The Night Ministry Offers Aid, ‘Human Connection’
Seven nights a week, the Night Ministry brings food, medical aid and social services, like housing assistance, directly to residents of underserved communities.
The Chicago-based nonprofit launched in 1976 and went mobile with its first health outreach bus in 1989.
The Night Ministry’s 38-foot bus is equipped with a nursing station in the back where patients can receive basic medical care in private, a section for distributing coffee or hot chocolate and an area for counseling and consultation from the organization’s case manager.
Staff and volunteers travel to six neighborhoods every week: Humboldt Park, Uptown, South Shore, Pilsen, Back of the Yards and East Garfield Park.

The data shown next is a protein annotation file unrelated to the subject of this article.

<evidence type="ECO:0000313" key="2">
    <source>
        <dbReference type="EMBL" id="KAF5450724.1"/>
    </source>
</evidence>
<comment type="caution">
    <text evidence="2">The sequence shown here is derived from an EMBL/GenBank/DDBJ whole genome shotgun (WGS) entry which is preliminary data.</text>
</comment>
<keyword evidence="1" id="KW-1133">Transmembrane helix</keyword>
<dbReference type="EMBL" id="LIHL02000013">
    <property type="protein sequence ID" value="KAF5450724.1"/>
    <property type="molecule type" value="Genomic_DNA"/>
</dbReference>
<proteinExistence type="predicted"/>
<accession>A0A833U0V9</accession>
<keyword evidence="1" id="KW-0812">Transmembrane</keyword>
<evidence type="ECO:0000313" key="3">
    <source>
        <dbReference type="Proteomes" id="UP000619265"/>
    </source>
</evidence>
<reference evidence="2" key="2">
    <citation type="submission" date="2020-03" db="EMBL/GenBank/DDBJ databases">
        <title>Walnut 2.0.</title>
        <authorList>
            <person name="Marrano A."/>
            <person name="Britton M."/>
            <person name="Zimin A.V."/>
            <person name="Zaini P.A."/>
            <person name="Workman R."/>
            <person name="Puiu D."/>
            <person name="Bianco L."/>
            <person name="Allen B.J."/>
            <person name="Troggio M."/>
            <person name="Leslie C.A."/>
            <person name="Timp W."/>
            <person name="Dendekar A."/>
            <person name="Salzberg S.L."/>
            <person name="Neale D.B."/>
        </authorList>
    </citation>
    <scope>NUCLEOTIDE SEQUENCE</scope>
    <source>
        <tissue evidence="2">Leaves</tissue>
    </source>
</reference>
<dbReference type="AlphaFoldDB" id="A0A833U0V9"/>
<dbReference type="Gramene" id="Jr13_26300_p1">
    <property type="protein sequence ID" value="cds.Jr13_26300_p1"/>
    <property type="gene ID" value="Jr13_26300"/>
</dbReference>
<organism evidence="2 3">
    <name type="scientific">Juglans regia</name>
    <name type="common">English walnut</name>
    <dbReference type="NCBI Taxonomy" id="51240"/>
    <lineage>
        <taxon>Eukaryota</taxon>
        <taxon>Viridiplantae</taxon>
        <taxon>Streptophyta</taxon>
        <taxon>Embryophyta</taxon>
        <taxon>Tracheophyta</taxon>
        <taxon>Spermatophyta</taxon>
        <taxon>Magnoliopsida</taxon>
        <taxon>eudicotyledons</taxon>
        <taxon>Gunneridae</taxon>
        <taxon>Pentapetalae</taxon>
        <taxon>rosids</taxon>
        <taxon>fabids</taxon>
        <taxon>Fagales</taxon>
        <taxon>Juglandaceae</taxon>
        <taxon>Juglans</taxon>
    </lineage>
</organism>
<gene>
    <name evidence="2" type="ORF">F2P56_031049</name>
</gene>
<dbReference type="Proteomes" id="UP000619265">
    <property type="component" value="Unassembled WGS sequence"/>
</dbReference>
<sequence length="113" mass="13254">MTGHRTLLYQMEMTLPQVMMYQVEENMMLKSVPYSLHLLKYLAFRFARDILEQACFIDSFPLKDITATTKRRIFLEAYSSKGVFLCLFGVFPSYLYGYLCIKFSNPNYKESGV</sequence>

Rev. Faith Miller, the nonprofit’s outreach services manager, said the Night Ministry not only offers basic assistance, but also lends an ear to people in precarious situations.
“If we didn't have that human connection where they know our names and we know their names, it would probably be a little different,” Miller said. “Trying to go into a neighborhood and they don't want you there. But with the human connection, they welcome us there and that's very important to us.”
Chicago Tonight rode along with Miller and the rest of the Night Ministry for a scheduled stop in the Back of the Yards neighborhood.
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April 24: Bringing the doctor’s office to patients when they’re no longer able to bring themselves.
April 20: This fall, 100 homeless families with school-age children will gain permanent housing and support services, thanks to a partnership between the city and the nonprofit Chicago Coalition for the Homeless.
March 23: Several South and Southwest Side communities lag behind national health and wellness benchmarks, according to a new community health survey.